Every year, many of us struggle to find the perfect way to express how much we love our moms. These poems—which range from tender, to funny, to mournful—explore what it means to be a mom and affirm the special bond between mother and child.
1. What I Learned From My Mother by Julia Kasdorf
The poet lists the life lessons she’s learned from her mother, especially in the ways we care for and console one another. Kasdorf begins, “I learned from my mother how to love / the living” and ends with “To every house you enter, you must offer / healing: a chocolate cake you baked yourself, / the blessing of your voice, your chaste touch.”
2. Thanking My Mother For Piano Lessons by Diane Wakoski
A poem expressing gratitude for a simple part of childhood, as the poet remembers “the relief / of putting your fingers on the keyboard,” while those memories give direction later in life. The poet uses the poem to thank her mother for her sacrifices of “working every day / in a drab office” and “always paying for / my piano lessons / before she paid the Bank of America loan / or bought the groceries / or had our old rattling Ford repaired.”
3. A Practical Mom by Amy Uyematsu
A daughter explores the different views and opinions she and her mother have, on topics ranging from religion to nature, which leads the daughter to appreciate her mom’s way of seeing and living in the world.
4. A Dandelion for My Mother by Jean Nordhaus
The familiar image of a child picking dandelions—“those spiky suns, / rooted stubborn as childhood / in the grass”—leads this poet to contemplate the once strong and sturdy aspects of life and the now delicate and fragile aspects of motherhood.
5. Rock Me to Sleep by Elizabeth Akers Allen
A touching and affectionate tribute to a mother’s love. This ninteenth-century poet longs to turn back the clock and return to her childhood, when she was free of “toil without recompense, tears all in vain.” At the end of each meditation on the simplicities of the past and the “faithful, unselfish, and patient love” of her mother, Allen returns to the refrain, “Rock me to sleep, mother, – rock me to sleep!”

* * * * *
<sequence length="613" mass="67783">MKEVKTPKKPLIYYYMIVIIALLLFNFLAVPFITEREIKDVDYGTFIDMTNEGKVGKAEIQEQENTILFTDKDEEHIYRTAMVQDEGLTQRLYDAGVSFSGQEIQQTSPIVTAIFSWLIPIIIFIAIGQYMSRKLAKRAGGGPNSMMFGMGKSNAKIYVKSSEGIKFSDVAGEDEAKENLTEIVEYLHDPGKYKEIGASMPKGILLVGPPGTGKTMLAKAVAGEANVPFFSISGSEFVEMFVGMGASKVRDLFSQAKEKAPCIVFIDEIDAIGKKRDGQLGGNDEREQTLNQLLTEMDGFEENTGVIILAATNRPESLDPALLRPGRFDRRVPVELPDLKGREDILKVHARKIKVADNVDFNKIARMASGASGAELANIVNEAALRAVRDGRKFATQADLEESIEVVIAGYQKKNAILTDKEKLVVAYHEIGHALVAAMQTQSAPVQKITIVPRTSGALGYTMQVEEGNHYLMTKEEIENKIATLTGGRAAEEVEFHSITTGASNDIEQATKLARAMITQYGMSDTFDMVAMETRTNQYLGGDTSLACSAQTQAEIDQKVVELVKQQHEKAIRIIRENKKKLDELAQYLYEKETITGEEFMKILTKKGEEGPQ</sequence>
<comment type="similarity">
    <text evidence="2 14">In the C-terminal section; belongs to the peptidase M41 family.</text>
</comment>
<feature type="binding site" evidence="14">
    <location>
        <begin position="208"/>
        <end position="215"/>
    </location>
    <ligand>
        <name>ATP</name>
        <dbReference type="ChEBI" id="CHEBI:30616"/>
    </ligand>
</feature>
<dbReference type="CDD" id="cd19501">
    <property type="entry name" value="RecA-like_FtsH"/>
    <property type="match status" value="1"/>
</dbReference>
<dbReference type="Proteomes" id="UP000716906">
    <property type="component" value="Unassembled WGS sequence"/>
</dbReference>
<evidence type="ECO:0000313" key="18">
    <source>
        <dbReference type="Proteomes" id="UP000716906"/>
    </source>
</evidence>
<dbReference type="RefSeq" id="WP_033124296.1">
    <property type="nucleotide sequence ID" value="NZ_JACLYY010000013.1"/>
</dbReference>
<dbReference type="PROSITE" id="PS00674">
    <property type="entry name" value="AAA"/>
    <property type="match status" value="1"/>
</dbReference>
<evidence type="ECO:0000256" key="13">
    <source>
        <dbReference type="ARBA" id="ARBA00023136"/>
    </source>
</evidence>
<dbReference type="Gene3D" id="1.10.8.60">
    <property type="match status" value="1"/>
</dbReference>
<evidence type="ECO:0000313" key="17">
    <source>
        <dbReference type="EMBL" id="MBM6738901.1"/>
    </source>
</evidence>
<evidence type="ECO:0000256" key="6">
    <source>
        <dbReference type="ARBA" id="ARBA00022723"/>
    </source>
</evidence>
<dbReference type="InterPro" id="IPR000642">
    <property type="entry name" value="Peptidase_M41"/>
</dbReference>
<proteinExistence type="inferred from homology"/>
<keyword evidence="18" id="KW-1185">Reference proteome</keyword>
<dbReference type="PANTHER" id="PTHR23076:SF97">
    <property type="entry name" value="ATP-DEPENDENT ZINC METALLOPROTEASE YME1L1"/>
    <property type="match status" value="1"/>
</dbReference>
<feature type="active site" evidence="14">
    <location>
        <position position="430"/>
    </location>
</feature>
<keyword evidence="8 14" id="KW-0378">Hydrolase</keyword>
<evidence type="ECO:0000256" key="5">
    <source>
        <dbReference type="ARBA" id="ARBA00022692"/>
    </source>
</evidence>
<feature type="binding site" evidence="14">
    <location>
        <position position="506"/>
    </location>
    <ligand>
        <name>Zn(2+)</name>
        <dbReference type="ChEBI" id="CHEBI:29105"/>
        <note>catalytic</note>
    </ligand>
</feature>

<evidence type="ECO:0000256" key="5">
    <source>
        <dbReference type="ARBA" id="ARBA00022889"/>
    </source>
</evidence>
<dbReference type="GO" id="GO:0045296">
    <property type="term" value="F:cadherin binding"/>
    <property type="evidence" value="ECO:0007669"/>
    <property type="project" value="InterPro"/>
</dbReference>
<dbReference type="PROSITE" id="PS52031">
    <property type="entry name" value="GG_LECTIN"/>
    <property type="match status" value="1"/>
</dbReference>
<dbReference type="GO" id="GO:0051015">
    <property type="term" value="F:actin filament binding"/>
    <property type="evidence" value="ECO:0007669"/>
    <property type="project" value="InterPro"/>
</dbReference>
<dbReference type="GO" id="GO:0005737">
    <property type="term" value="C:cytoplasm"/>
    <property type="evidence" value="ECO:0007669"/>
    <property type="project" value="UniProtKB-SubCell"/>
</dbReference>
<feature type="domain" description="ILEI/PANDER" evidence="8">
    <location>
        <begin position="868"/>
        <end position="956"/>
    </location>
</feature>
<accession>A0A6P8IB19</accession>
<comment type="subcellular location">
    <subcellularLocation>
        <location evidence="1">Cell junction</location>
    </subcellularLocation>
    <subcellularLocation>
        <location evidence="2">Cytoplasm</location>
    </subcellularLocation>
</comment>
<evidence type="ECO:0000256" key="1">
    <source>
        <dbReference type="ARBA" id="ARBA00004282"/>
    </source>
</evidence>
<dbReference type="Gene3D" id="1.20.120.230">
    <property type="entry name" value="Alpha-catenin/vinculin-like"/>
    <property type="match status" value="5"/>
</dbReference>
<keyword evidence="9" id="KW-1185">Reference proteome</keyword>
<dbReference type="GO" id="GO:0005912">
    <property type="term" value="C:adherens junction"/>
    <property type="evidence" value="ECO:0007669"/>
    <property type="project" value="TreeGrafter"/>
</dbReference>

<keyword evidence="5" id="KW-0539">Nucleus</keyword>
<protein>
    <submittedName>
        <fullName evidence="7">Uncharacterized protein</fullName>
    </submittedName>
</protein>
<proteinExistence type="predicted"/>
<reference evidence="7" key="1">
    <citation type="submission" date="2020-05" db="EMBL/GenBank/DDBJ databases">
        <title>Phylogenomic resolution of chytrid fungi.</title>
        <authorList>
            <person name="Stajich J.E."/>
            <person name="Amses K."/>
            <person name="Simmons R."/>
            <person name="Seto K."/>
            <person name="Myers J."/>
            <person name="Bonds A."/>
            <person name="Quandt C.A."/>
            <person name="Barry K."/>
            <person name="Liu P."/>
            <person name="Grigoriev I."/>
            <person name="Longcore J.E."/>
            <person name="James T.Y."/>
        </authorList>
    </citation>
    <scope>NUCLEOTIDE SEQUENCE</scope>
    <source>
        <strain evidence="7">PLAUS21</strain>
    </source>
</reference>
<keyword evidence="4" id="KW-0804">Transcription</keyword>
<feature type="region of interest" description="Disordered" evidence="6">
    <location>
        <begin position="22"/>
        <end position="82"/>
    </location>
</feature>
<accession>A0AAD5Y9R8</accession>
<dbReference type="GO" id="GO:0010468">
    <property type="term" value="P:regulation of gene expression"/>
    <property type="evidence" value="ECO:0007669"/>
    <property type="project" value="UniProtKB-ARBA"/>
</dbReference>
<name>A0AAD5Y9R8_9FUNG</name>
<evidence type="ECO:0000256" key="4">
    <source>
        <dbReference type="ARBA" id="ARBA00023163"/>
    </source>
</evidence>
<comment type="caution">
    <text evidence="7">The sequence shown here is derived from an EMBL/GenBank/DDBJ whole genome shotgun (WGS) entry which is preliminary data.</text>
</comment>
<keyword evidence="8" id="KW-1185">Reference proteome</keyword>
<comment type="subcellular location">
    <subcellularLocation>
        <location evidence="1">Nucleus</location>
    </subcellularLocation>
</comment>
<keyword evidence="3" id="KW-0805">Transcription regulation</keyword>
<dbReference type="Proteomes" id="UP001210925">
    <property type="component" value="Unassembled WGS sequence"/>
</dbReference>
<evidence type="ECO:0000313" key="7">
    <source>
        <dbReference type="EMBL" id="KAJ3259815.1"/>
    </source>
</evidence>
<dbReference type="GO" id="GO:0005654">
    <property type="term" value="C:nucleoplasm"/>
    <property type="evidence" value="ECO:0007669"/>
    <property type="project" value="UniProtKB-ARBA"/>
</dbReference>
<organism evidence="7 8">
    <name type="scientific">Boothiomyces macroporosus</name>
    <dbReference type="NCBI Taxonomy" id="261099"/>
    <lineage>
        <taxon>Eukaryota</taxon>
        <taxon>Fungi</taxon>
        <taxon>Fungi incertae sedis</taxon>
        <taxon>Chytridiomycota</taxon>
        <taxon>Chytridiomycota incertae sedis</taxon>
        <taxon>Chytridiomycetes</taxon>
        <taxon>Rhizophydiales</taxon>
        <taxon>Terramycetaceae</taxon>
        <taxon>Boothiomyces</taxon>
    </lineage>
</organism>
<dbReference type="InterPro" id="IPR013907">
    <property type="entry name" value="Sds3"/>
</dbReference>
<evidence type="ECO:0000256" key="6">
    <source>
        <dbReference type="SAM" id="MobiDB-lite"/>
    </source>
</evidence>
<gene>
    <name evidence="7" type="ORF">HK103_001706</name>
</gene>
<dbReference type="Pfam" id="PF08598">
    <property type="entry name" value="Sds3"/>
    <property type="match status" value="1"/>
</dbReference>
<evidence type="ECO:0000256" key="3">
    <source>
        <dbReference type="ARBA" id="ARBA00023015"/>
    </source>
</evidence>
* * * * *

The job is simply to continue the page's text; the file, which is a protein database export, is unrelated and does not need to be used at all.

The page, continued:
6. The Great Blue Heron by Carolyn Kizer
When the poet sees the heron on the beach, she wonders, “Heron, whose ghost are you?” and then, realizing, runs up the path to her mother. Her mother also catches a glimpse of the bird drifting out of view and understands that the bird is a symbol of her death. Fifteen years later, haunted by the bird, the anguished poet asks the heron why he has stood patiently “Waiting upon the day . . . / My mother would drift away”.
7. Your Clothes by Judith Kroll
A short and touching poem about the lingering self contained in the possessions of a mother, and how a mother is always part of a child.
8. Tintype on the Pond, 1925 J. Lorraine Brown
“Believe it or not,” the poem begins, and in a tone mixed with skepticism and empathy, the poet tries to imagine her mother, now an old woman, ice skating on the rib bones of a roast tied to her boots with waxed twine.
9. Not Here by Jane Kenyon
The poet discovers mice have nested in her bureau and ruined her mother-in-law’s linens. She uses the occasion to both mourn an absent generation of women (“There’s almost no one left / who knows how to crochet lace. . . .”) and the life that also passes with time. The mice are her metaphor: “making themselves / flat and scarce while the cat / dozed with her paws in the air, / and we read the mail / or evening paper, unaware.”
10. Lunchbox Love Note by Kenn Nesbitt
In this poem—notable for its hard end rhymes—the poet discovers a valentine in his notebook and wonders who wrote it. Jennifer? Jo? He opens it and “Then wham! as if / it were a bomb, / inside it reads, / “I love you—Mom.”
11. To a Child by Sophie Jewett
Late 19th-century poet Jewett frames the mother-child relationship using natural imagery: a forest tree that shelters a wild, sweet bird from the north wind. When the wind calms, the bird sings for one golden hour. Recalling the song, the mother feels her heart—and the world—grow young again.
12. To Any Reader by Robert Louis Stevenson
The poet imagines a mother who envisions her child at play, and presents himself as such a child who cannot be summoned now because he has grown, is “a child of air.”
13. Ending the Estrangement by Ross Gay
This poem looks into the emotional territory of reconciling with a mother after a long silence. The poet can begin to understand his mother’s sadness, “which was / … unbearable,” and “ … like death, / like dying … ” but also “a form of gratitude.”